Australasian Mathematical Psychology Conference 2019

New insights into decisions from experience: Using cognitive models to understand how value information, outcome order, and salience drive risk taking

Jared M. Hotaling
University of New South Wales
Chris Donkin
University of New South Wales
Ben R. Newell
University of New South Wales
Andreas Jarvstad
City, University of London

Many real world decisions must be made on basis of experienced outcomes. However, little is known about the mechanism by which people make these decisions from experience. Much of the previous research has focused on contrasting these decisions with those based on described alternatives. Observations of a reliable description-experience gap (D-E gap) led Hotaling, Jarvstad, Donkin, and Newell (under review) to conduct a series of studies investigating various factors influencing decisions from experience. Critically, they found that the juncture at which value and probability information is provided has a fundamental effect on choice. They also found evidence for the impact of perceptual salience and outcome recency on choice.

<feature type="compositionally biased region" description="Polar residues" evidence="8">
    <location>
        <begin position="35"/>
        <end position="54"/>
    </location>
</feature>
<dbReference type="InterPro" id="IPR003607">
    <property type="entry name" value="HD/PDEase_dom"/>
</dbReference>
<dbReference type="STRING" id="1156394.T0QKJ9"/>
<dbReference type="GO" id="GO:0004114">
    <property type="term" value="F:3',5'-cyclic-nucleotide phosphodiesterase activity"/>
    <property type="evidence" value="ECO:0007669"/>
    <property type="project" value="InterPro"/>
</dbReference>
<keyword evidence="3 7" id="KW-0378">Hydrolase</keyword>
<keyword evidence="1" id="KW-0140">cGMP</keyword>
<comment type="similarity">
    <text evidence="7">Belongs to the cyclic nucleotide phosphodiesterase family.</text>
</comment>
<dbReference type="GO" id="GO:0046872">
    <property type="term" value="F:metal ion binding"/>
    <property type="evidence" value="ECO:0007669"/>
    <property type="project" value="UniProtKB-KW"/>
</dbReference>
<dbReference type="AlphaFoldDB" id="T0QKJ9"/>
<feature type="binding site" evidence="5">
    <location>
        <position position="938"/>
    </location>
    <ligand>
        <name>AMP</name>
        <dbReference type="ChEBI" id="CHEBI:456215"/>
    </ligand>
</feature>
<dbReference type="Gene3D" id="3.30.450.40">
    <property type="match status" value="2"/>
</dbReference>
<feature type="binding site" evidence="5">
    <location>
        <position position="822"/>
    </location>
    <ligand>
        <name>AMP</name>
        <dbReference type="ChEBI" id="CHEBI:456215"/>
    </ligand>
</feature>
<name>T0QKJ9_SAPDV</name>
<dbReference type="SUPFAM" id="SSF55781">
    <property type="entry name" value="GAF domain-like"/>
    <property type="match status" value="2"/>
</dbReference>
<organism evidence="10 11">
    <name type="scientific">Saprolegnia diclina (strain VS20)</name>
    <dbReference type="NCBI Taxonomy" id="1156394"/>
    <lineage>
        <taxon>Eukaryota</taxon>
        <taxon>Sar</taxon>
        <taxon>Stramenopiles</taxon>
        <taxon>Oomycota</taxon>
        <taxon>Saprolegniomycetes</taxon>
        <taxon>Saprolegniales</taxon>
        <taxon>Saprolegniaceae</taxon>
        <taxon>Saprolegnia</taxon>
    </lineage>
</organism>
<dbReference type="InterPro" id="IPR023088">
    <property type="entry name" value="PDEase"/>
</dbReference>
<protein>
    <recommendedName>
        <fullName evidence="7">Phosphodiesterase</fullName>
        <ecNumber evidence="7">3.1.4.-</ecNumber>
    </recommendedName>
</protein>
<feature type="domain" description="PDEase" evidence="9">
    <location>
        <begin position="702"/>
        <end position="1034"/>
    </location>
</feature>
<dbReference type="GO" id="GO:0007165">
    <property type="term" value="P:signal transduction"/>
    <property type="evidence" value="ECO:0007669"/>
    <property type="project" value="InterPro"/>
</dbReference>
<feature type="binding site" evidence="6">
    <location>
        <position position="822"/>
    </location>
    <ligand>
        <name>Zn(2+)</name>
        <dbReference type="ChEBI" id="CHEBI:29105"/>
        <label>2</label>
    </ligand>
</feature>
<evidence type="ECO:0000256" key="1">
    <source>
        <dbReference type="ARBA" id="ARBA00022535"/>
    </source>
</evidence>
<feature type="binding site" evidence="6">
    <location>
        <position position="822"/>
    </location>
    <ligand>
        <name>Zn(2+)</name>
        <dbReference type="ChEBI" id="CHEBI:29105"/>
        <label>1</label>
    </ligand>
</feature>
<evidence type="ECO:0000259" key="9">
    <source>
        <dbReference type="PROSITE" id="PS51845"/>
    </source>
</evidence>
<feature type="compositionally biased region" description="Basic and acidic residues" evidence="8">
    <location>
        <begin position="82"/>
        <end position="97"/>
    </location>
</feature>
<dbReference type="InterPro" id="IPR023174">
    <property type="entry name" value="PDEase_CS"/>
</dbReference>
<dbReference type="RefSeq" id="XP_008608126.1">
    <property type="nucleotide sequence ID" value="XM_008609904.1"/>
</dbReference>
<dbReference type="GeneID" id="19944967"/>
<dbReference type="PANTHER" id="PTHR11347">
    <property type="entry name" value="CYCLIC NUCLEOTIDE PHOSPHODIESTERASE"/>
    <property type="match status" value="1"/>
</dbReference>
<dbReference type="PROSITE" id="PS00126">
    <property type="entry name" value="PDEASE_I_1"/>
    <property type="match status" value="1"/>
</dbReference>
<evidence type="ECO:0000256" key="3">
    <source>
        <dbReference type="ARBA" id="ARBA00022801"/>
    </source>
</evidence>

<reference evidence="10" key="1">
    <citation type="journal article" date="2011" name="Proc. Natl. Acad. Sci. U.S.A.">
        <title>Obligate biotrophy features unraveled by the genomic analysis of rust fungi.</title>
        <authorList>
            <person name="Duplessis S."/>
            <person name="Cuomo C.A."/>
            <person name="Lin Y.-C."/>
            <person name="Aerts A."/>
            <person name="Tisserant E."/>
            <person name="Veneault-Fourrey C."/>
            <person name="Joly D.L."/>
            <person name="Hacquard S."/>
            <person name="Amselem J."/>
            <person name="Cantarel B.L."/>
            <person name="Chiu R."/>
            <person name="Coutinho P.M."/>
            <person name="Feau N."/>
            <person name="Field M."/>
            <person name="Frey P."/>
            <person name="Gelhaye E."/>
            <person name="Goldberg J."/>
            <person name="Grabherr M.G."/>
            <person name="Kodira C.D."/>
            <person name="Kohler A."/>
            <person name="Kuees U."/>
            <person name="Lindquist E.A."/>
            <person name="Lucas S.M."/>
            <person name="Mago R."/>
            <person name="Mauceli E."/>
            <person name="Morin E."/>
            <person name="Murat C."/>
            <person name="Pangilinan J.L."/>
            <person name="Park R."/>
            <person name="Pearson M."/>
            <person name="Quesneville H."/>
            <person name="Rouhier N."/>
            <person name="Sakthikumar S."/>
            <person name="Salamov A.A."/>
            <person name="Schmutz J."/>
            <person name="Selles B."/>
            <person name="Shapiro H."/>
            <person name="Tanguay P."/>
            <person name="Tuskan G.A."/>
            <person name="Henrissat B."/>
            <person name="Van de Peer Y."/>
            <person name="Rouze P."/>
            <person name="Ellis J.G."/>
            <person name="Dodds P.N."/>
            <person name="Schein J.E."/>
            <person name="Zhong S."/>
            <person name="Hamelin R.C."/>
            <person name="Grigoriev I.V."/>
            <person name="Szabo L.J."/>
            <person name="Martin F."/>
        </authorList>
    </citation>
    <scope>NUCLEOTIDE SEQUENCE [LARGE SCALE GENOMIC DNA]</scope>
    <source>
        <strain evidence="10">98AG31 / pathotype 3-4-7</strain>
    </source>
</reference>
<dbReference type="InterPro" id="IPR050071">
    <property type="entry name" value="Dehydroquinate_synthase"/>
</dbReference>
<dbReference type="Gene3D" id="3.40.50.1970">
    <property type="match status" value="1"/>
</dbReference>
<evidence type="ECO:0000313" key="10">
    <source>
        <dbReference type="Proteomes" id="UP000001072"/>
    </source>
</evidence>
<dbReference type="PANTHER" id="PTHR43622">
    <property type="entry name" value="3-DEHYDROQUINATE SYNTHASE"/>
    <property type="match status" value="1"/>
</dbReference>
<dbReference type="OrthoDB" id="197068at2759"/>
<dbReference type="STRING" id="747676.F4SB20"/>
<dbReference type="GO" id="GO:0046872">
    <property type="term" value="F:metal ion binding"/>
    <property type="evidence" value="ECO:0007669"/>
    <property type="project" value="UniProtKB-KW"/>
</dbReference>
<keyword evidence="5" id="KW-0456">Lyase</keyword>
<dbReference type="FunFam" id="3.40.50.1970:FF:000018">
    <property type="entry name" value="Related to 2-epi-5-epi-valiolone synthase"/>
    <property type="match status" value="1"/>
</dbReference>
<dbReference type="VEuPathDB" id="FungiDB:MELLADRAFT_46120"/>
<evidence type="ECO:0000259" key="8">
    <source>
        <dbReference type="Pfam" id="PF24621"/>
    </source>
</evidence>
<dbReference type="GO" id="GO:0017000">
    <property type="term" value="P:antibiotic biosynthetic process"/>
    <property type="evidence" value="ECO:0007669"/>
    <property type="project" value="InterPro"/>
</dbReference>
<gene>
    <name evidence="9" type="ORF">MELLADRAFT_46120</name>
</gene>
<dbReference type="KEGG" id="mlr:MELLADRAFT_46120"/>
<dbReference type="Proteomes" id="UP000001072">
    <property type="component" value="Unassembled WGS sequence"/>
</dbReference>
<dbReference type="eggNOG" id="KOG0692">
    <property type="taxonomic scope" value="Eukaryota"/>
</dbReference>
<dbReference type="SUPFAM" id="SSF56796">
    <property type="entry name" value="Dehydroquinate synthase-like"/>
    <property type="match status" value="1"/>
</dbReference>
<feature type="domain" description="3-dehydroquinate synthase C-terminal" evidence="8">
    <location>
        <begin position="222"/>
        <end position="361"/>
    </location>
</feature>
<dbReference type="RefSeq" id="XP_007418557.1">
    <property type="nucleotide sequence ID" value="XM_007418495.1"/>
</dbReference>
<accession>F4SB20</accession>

To better understand these results and their implications regarding the mechanisms underlying human decision making, we developed an exemplar-based cognitive model. It uses a noisy error-prone memory mechanism to explain how confusions between events give rise to various behavioral patterns. According to the model, each time an outcome is experienced, a record is laid down in memory. However, memory traces can be disturbed in several ways as new information enters the system. We tested several versions of models within this basic framework, and found that one with mechanisms for value-assignment confusions and risk bias provided the best account. We discuss the implications of these findings on our understanding of the interplay between attention, memory, and choice, and the psychological underpinning of the description-experience gap.